The Ergonomist is the CIEHF’s magazine. It contains articles, columns, news, events and opinion from our members and from people who work in fields related to ergonomics and human factors. All CIEHF members receive access to The Ergonomist as part of their benefits package through MyCIEHF.
We are committed to ensuring production and distribution of the magazine is as environmentally-friendly as possible. Find out more.
Publisher: The Chartered Institute of Ergonomics & Human Factors
ISSN: 2059-2221 (Online)
Editor: Tina Worthy, [email protected]
Publication frequency: bi-monthly
Subscribe to The Ergonomist
All CIEHF members receive access to The Ergonomist as part of their benefits package through MyCIEHF. If you're a not a member, you can subscribe to the magazine here. Rates are £60 per year UK, £80 Europe, £90 ROW.
Advertise with us
Please also consider advertising in The Ergonomist if you are looking for ergonomists, human factors professionals, usability experts or designers. All adverts are placed on this website as soon as possible after booking, and in print in ‘The Ergonomist’. Those of our members
who are looking for work, check this website regularly as they know that we attract the best ergonomics/human factors jobs.
For recruitment or display advertising orders and enquiries, please email [email protected]
Submit an article
Please consider submitting an article to The Ergonomist. It’s a great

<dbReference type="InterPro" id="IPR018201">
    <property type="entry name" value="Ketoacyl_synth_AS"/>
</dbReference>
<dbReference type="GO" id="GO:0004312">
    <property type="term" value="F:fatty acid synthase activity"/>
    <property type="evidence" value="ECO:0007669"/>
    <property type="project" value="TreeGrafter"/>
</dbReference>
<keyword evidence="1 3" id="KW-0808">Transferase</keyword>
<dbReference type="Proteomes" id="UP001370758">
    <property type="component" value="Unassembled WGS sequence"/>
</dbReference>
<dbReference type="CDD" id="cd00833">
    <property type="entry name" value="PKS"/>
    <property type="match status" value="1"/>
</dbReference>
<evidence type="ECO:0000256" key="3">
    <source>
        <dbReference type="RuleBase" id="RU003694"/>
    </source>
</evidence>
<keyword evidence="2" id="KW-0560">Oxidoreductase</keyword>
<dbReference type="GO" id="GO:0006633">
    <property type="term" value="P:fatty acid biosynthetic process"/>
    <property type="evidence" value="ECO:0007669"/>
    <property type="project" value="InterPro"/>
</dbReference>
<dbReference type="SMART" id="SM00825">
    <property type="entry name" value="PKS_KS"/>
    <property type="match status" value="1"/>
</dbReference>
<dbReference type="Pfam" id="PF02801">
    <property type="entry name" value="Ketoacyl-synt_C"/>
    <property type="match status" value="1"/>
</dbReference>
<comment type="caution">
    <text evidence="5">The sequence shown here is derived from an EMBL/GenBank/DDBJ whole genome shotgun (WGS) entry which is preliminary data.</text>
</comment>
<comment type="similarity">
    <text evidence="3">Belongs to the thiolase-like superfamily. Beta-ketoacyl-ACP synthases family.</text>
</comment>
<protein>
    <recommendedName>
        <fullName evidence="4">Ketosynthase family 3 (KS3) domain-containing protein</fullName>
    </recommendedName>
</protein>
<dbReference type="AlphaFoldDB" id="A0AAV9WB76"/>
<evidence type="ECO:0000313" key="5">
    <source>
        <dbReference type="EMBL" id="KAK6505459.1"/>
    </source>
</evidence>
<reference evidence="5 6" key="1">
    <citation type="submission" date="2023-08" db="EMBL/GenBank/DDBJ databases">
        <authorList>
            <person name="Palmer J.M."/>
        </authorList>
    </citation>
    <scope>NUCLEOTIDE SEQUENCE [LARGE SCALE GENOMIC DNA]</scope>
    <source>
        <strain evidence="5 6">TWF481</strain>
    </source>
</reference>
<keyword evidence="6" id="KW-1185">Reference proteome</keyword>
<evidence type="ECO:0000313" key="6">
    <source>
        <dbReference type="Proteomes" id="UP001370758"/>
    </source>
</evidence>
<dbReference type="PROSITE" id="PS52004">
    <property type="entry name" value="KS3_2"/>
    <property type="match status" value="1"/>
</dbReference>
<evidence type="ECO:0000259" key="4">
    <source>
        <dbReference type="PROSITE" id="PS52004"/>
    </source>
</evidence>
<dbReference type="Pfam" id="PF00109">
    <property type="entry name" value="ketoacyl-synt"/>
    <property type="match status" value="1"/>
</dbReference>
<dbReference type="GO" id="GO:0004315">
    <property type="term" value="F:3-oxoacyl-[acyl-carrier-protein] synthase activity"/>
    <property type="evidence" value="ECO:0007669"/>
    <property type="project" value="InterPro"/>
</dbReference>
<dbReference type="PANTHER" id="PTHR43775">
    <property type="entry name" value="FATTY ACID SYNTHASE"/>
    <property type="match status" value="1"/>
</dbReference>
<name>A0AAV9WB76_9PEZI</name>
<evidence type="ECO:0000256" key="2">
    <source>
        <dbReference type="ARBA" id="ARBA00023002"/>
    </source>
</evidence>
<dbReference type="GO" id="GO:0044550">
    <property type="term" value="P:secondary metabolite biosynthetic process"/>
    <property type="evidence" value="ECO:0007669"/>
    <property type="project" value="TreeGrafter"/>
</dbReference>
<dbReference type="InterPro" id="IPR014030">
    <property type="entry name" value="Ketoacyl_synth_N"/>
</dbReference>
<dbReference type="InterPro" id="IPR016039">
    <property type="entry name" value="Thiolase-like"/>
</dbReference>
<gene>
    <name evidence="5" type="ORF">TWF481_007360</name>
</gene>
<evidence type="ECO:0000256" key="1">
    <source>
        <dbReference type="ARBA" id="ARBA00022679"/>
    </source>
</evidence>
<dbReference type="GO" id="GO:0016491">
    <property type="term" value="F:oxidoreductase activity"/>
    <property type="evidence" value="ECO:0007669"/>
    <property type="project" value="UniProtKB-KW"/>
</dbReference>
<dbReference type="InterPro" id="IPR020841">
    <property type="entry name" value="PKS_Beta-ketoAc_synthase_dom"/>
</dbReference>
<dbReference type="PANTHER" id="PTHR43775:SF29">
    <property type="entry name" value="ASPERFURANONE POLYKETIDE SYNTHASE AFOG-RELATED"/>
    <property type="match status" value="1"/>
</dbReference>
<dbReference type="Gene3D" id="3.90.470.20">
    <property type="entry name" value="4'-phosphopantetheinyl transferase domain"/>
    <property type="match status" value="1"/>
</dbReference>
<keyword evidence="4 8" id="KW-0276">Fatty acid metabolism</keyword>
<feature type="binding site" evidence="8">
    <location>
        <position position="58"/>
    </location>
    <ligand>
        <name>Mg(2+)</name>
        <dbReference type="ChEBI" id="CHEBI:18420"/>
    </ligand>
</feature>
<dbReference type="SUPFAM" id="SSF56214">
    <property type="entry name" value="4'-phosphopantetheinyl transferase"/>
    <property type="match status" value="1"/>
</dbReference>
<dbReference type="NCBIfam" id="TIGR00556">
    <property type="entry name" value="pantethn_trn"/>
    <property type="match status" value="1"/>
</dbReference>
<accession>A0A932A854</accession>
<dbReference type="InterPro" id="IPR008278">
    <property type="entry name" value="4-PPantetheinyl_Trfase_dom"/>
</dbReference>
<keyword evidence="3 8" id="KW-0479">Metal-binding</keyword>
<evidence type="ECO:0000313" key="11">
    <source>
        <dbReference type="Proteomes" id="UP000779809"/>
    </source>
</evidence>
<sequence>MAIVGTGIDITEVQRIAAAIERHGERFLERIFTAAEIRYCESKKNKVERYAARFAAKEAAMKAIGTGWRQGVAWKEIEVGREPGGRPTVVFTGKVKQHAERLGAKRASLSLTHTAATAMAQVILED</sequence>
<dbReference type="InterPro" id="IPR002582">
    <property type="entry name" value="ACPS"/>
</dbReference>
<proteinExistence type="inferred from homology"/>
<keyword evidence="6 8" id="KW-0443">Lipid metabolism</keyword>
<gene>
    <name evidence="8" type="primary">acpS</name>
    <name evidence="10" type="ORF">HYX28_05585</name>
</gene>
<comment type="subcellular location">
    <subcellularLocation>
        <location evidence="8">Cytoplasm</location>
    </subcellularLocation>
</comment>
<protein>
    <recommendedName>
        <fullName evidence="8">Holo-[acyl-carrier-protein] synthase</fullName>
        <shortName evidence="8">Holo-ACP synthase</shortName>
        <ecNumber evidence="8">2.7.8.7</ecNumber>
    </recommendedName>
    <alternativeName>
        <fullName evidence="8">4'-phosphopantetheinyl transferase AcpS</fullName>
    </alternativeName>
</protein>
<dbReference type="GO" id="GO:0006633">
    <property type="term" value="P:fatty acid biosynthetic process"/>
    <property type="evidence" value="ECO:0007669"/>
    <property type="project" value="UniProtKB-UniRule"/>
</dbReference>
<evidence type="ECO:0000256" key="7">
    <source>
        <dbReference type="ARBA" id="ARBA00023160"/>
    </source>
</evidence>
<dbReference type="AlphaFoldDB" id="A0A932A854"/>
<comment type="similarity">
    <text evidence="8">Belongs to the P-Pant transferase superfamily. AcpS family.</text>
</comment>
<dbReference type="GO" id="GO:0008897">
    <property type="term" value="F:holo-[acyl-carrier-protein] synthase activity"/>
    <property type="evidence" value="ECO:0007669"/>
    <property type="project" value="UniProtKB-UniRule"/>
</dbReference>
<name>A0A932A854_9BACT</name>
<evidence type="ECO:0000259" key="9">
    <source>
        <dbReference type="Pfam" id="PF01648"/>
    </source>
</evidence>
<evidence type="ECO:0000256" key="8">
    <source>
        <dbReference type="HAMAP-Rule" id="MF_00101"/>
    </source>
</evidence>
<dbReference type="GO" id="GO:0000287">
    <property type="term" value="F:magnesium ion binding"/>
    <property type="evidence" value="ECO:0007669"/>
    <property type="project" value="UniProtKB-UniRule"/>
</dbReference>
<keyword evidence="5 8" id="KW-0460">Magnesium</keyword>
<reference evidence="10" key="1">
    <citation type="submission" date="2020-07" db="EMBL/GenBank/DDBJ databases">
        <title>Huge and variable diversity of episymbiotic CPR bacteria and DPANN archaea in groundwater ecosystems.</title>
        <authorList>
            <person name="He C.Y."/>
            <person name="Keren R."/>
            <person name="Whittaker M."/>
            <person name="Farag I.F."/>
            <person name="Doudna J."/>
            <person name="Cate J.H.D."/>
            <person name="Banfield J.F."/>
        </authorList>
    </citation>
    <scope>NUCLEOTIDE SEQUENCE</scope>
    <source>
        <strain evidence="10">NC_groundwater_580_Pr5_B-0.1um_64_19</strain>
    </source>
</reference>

way to reach the ergonomics and human factors community and publicise
your work. You can also contribute news, event notices and opinion
- Articles: write in-depth articles about challenges,
hot topics, research findings and latest applications in ergonomics and
- Blogs and tweets of industry leaders: if you’re particularly impressed with someone, summarise their thoughts and ideas.
- Book reviews: if you’ve just read a book that has helped you learn and understand, share it with others.
- Case studies: tell the story of how you’ve helped your customers solve their ergonomics issues.
- Company news: share your company’s success story.
- Compare and contrast: compare and contrast topics to help readers learn about different options.
- Facts and figures: provide key statistics, facts,
and short-form text about a topic that you find interesting and we’ll
turn it into an infographic to help readers see the big picture.
- Guides: provide step-by-step, how-to information to help readers do something better.
- Industry news: monitor your sector and report on the news stories that may impact readers.
- Interviews: conduct a Q&A session with a
colleague, for example, ask them: How did you get started in your
career? What are you passionate about in your sector? What is the
greatest challenge to human factors in your industry? Where have the
most advances been made?
- Opinion: give us your thoughts on a topic that you feel strongly about. Encourage debate by putting two sides of the story.
- Personal stories: let us know how you came to your
career in ergonomics. What’s your background? What was the turning point